14. Safety analysis and code development for nuclear fuel cycle facilities

    International Nuclear Information System (INIS)

    Development effort of computer codes applicable to nuclear fuel cycle facilities for assisting the task of NISA has been carried out. The work consists of 1) verification of criticality safety analysis codes : MVP and SCALE, 2) studies on burn-up credit applied methods, 3) preparation of non-uniformity effect calculation for criticality safety, 4) development of the new convenient library for shielding calculation based on JENDL-3.3 nuclear data, 5) development of a numerical simulation code DYMPL for analyzing abnormal transients of PUREX processes, 6) radiation dose evaluation code development for reprocessing facilities, 7) updating the dose evaluation data for the probabilistic environmental assessment code MACCS2-JF by emergency scenario. (author)

  15. In tank processing safety analysis program summary report. Revision 2

    Energy Technology Data Exchange (ETDEWEB)

    Radder, J.A.

    1994-11-01

    The purpose of this summary report is to present results from the safety analysis work that was performed in support of the ``Seismic Safety Issue Resolution Program Plan`` for the In-Tank Processing (ITP) Facility. Results from this effort include estimates of the consequences that postulated earthquakes might introduce. For beyond evaluation based earthquake (EBE) events, best estimate values (e.g., waste tank volumes) are used rather than bounding values to analyze the consequences of such events. This is consistent with the probabilistic approach outlined in Attachment C of the program plan. Planned follow-on work will also involve best estimates of probabilities for soil liquefaction and differential settlement. These probabilities will be combined in an accident progression event tree (APET) model that is used to provide estimates of risk for beyond EBE seismic events.

  16. Criticality safety analysis of WWER spent fuel facilities

    International Nuclear Information System (INIS)

    Criticality safety analysis of the WWER transport casks as well as of WWER wet spent fuel storage at the Kozloduy NPP site is performed under conservative assumptions. For criticality calculations the methodology based on the modular code system SCALE4.4 and MCNP code has been applied. The criticality parameters for WWER-440 and WWER-1000 transport casks, and for WWER wet spent fuel storage have been calculated by SCALE. The verification of the results has been carried out based on the comparison with the MCNP results. This comparison shows good coincidence of the results, calculated by SCALE and MCNP, in the uncertainty margins. The results presented lead to the conclusion that the criticality safety criteria Keff<0.95 for WWER transport casks and WWER wet spent fuel storage are satisfied quite well under conservative assumptions

  17. Event analysis for safety relevance rating of human performance

    International Nuclear Information System (INIS)

    The paper describes a project for establishing instruments allowing identification and evaluation of safety relevance of human action without the need for prior, detailed PSA. Criteria and auxiliary means such as tabulated information for rapid acquisition, analysis and evaluation of available technical and organisational/administrative information have been elaborated, and are applied for safety relevance rating of human factors. The method has been applied to evaluate human performance under specified normal operating conditions including in-service inspections. Human performance in notifiable events was analysed, and particularly comprehensive examinations have been carried out relating to maintenance and repair work, in-service inspections, standard switching processes, modifications, and work scheduling. (orig./CB)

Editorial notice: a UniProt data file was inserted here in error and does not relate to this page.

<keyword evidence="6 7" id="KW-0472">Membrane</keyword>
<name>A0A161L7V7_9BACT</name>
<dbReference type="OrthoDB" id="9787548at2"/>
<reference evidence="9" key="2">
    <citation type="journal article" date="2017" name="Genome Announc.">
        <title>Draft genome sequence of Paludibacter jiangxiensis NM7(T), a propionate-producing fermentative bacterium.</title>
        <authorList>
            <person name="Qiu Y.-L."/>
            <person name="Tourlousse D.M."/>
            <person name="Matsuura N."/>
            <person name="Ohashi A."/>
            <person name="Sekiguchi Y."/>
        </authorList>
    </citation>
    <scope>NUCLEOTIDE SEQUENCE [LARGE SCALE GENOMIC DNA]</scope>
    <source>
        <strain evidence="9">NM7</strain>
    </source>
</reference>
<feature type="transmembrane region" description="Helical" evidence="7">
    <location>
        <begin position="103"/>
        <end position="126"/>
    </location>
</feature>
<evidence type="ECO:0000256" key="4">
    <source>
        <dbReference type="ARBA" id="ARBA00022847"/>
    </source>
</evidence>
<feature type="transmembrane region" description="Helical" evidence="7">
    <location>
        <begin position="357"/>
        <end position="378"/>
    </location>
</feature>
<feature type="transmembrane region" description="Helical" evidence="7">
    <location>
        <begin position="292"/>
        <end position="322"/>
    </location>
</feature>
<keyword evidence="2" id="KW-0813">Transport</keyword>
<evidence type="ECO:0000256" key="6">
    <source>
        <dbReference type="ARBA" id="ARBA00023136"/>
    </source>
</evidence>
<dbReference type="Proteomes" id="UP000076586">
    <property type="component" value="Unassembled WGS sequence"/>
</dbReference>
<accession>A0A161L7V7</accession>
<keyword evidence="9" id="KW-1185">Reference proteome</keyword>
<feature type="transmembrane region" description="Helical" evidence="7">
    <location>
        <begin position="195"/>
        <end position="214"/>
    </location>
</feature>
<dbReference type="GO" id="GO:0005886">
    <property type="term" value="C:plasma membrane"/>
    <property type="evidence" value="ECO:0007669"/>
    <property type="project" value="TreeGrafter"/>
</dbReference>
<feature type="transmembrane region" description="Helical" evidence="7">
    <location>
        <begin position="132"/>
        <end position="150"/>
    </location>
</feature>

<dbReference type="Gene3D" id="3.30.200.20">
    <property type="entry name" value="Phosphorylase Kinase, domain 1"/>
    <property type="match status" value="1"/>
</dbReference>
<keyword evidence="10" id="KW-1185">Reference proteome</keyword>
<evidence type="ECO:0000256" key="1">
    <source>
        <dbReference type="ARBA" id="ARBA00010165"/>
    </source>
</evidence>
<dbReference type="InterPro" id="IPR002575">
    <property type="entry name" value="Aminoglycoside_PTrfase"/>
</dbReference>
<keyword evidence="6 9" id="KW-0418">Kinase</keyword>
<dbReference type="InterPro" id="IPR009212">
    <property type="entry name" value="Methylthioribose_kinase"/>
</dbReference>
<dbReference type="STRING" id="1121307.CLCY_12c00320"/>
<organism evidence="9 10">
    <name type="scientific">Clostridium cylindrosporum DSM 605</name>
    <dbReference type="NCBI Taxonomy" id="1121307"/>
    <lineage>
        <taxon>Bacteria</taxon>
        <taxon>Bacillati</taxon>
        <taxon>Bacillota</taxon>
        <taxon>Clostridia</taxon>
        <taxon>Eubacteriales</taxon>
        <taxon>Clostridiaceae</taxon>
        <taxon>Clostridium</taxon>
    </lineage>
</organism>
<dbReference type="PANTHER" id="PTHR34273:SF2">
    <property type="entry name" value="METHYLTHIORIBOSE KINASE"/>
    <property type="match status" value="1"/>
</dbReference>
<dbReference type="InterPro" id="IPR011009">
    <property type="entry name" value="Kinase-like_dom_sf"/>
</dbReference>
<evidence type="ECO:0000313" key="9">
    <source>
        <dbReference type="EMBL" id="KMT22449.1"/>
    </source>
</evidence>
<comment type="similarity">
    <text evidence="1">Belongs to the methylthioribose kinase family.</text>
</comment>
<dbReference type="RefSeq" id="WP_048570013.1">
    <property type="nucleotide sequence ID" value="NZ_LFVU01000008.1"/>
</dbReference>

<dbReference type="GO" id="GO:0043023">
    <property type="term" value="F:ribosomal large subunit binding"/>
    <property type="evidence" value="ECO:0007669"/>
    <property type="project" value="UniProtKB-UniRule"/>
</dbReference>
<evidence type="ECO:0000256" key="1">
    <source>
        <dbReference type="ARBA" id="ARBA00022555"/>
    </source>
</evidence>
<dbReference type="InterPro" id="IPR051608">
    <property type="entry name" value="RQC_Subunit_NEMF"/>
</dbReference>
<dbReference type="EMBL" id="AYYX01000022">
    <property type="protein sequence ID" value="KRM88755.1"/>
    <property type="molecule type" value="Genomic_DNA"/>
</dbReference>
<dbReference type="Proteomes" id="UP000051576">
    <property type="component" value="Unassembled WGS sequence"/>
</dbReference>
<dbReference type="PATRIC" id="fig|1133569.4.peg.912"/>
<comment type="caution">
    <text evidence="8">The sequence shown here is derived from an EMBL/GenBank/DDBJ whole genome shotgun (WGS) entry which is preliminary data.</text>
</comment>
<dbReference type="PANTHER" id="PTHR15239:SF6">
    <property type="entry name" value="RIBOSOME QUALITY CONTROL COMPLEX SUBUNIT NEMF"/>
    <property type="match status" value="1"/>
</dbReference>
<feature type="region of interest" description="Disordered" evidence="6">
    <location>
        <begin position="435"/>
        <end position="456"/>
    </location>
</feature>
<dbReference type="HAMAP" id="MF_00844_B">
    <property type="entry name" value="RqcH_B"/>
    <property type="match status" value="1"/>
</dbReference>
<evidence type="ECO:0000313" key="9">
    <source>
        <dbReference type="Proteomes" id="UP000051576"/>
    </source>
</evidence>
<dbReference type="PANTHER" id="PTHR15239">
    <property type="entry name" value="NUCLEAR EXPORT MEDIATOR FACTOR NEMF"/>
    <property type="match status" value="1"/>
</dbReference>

18. A 'Toolbox' Equivalent Process for Safety Analysis Software

    International Nuclear Information System (INIS)

    Defense Nuclear Facilities Safety Board (DNFSB) Recommendation 2002-1 (Quality Assurance for Safety-Related Software) identified a number of quality assurance issues on the use of software in Department of Energy (DOE) facilities for analyzing hazards, and designing and operating controls that prevent or mitigate potential accidents. The development and maintenance of a collection, or 'toolbox', of multiple-site use, standard solution, Software Quality Assurance (SQA)-compliant safety software is one of the major improvements identified in the associated DOE Implementation Plan (IP). The DOE safety analysis toolbox will contain a set of appropriately quality-assured, configuration-controlled, safety analysis codes, recognized for DOE-broad, safety basis applications. Currently, six widely applied safety analysis computer codes have been designated for toolbox consideration. While the toolbox concept considerably reduces SQA burdens among DOE users of these codes, many users of unique, single-purpose, or single-site software may still have sufficient technical justification to continue use of their computer code of choice, but are thwarted by the multiple-site condition on toolbox candidate software. The process discussed here provides a roadmap for an equivalency argument, i.e., establishing satisfactory SQA credentials for single-site software that can be deemed ''toolbox-equivalent''. The process is based on the model established to meet IP Commitment 4.2.1.2: Establish SQA criteria for the safety analysis ''toolbox'' codes. Implementing criteria that establish the set of prescriptive SQA requirements are based on implementation plan/procedures from the Savannah River Site, also incorporating aspects of those from the Waste Isolation Pilot Plant (SNL component) and the Yucca Mountain Project. The major requirements are met with evidence of a software quality assurance plan, software requirements and design documentation, user's instructions, test report, a